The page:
One of the most interesting rural sections of the Galloping
Goose Trail runs for about 20 kms from Roche
Cove Regional Park to Sooke Potholes
Provincial Park and Leechtown. You can pick up the trail south
of Roche Point on Rocky Point Road, just east of a donkey farm.
Watch for a parking area just west of Rocky Point's intersection
with Malloch Road. Trail markers indicate that this is the 'Km 29'
point west of the Johnson Street Bridge. Such markers occur at regular
intervals to acquaint you with your progress.
Trails to Matheson Lake lead down the steep hillside above the lake.
(Note: No bikes are permitted on the Matheson Lake trails.) Although
the trail is mostly a level grade, it covers bumpy but solid ground
with the exception of stretches of gravel near several bridges.
The parking area beside Roche Cove Regional Park occurs at 'Km 35'
on the east side of Sooke Basin. From here views begin to open up
to the west, and the temptation is to pause beside the clear blue-green
ocean water to enjoy the view. Along this stretch, a number of rough
picnic spots can be reached by a short scramble downhill. The forested
environment features broadleaf maple that burn gold and red in autumn.
Snowbrush scents the air and its white clusters of flowers provide
a rich contrast to the evergreens. You'll encounter light traffic
wherever you go along this portion of the trail, where butterflies
often outnumber bikers.
Galloping Goose Trail: this was one
of Canada's first Rails-to-Trails conversions. Starting in Victoria,
it runs for nearly 61 km through some of the island's finest scenery.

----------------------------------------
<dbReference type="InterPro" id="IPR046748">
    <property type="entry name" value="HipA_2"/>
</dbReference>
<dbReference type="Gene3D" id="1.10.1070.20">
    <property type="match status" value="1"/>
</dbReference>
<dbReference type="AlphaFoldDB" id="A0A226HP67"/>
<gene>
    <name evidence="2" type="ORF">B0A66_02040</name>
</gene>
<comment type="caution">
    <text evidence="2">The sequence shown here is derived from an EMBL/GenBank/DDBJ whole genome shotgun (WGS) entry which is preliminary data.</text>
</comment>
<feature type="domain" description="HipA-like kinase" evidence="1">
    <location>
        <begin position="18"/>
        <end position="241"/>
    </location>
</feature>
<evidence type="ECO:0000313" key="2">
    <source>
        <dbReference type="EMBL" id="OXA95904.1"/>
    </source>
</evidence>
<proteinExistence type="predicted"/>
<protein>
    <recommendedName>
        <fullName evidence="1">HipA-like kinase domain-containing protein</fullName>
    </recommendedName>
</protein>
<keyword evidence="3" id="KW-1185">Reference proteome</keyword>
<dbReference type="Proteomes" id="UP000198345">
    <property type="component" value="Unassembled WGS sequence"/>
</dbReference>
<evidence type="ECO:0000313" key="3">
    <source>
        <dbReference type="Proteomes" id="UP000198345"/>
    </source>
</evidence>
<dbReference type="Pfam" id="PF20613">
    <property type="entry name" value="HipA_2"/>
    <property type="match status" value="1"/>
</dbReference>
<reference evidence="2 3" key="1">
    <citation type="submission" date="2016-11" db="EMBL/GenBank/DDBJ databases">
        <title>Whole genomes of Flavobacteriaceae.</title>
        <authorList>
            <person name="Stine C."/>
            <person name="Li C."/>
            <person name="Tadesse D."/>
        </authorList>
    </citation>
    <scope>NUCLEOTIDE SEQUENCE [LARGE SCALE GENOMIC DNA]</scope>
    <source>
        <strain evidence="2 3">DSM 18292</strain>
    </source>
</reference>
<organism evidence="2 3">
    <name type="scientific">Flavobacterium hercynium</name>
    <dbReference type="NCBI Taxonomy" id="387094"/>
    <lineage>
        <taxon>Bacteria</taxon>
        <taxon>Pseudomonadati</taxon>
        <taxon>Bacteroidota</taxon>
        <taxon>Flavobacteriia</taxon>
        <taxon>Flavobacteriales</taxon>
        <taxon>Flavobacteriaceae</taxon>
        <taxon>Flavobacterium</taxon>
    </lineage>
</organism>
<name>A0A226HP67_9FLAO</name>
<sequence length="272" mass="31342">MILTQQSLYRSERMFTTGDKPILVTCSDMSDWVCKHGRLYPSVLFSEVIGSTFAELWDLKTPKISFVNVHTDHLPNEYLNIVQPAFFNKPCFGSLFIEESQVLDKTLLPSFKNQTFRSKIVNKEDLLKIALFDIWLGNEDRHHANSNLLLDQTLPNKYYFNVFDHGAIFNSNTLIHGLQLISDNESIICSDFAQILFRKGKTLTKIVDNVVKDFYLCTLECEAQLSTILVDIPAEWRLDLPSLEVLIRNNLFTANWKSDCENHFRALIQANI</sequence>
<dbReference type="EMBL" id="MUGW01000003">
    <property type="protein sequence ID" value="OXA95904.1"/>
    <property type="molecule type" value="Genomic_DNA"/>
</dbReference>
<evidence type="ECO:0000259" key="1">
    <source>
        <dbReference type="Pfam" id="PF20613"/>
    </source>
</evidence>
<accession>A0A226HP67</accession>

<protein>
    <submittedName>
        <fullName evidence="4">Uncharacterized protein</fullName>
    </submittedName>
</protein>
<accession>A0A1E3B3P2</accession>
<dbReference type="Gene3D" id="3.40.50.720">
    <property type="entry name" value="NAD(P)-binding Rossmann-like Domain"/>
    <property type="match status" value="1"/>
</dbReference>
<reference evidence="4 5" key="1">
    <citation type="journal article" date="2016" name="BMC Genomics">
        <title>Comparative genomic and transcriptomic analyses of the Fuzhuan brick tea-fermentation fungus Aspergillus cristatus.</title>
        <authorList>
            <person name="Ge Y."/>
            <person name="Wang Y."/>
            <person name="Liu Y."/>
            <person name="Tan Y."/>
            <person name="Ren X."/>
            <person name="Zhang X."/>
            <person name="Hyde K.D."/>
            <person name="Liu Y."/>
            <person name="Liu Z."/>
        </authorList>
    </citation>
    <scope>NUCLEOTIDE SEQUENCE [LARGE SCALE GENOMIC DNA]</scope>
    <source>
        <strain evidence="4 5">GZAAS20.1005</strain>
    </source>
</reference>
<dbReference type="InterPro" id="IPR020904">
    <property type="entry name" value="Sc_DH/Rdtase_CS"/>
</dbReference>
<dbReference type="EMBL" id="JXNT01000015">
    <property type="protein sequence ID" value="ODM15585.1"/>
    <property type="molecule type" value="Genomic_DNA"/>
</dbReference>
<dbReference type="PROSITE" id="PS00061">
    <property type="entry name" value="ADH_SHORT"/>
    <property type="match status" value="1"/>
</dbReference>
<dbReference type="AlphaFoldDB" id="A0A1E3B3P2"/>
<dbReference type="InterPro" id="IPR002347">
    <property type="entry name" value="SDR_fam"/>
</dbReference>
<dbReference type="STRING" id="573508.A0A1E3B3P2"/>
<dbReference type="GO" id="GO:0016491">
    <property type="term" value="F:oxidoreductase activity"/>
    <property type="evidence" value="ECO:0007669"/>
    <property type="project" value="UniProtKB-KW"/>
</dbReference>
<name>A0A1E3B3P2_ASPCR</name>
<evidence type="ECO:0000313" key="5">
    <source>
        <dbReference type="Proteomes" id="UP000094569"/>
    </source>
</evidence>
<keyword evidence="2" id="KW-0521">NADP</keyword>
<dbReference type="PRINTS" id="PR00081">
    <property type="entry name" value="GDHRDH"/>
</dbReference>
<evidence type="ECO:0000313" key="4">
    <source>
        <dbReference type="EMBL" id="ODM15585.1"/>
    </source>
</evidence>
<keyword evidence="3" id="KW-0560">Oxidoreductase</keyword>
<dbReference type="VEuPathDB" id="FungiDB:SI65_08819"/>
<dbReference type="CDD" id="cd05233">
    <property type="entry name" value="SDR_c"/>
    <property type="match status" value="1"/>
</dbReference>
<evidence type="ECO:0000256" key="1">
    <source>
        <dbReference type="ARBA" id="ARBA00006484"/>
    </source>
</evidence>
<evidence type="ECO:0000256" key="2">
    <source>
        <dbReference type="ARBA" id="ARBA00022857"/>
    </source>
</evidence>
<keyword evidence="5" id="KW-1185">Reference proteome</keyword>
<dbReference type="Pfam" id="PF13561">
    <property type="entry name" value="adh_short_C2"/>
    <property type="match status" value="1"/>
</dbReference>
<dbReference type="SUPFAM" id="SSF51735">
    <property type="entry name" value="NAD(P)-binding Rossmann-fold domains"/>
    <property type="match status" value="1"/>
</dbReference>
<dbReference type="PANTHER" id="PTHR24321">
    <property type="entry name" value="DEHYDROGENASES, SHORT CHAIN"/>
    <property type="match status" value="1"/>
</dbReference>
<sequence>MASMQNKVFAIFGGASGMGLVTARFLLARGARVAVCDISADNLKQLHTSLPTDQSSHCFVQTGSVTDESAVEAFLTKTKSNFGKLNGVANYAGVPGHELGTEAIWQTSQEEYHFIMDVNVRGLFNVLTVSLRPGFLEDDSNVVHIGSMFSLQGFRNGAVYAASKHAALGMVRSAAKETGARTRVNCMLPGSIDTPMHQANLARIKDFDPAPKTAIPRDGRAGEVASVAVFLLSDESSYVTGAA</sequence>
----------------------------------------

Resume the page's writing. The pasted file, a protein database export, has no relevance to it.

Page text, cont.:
The official trailhead is in Victoria,
and travels through Metchosin
following backroads to Sooke
and beyond. The Galloping Goose is very much a family ride, but
definitely worth mentioning. A paved trail with abundant scenery
makes for a smooth journey.
Surplus/Mount Work: This is the best all-purpose mountain biking
trail in Victoria. Trails are well marked and rated accordingly.
Technically challenging trails extend out from powerlines through
fire roads and singletrack. Hartland is undoubtedly the most populated
trail in Victoria. Many fanatical Victoria riders swear by Hartland
as the best overall course for training to race cross-country.
From Hartland you
can ride to Goldstream Provincial Park
or to Millstream Highlands. There are more runs on Hartland than you
can shake a stick at, and trails are easy to find. Not to mention
a bathroom, water, and a 70-car parking lot. Access is via Hartland
Avenue off West Saanich Road in Saanich.
Highlands: Located fifteen minutes outside of Victoria, the
Highlands area straddling
the eastern edge of Goldstream Provincial Park offers excellent
single tracks and challenging climbs for skilled riders. Highlands
has some of the most intense downhill runs on Vancouver Island.
Dirt bikers started carving the trails out in the 1970s - the whole
Highlands area is massive and steep. There are trails here hard
enough to make even the most wizened mountain biking veteran get
accidentally airborne. Access is via Millstream Road - park at the
Of all the southern islands, Galiano
Island has the most well-organized mountain biking trails system.
When exploring the rugged, spiny island, visit Bluffs Park, the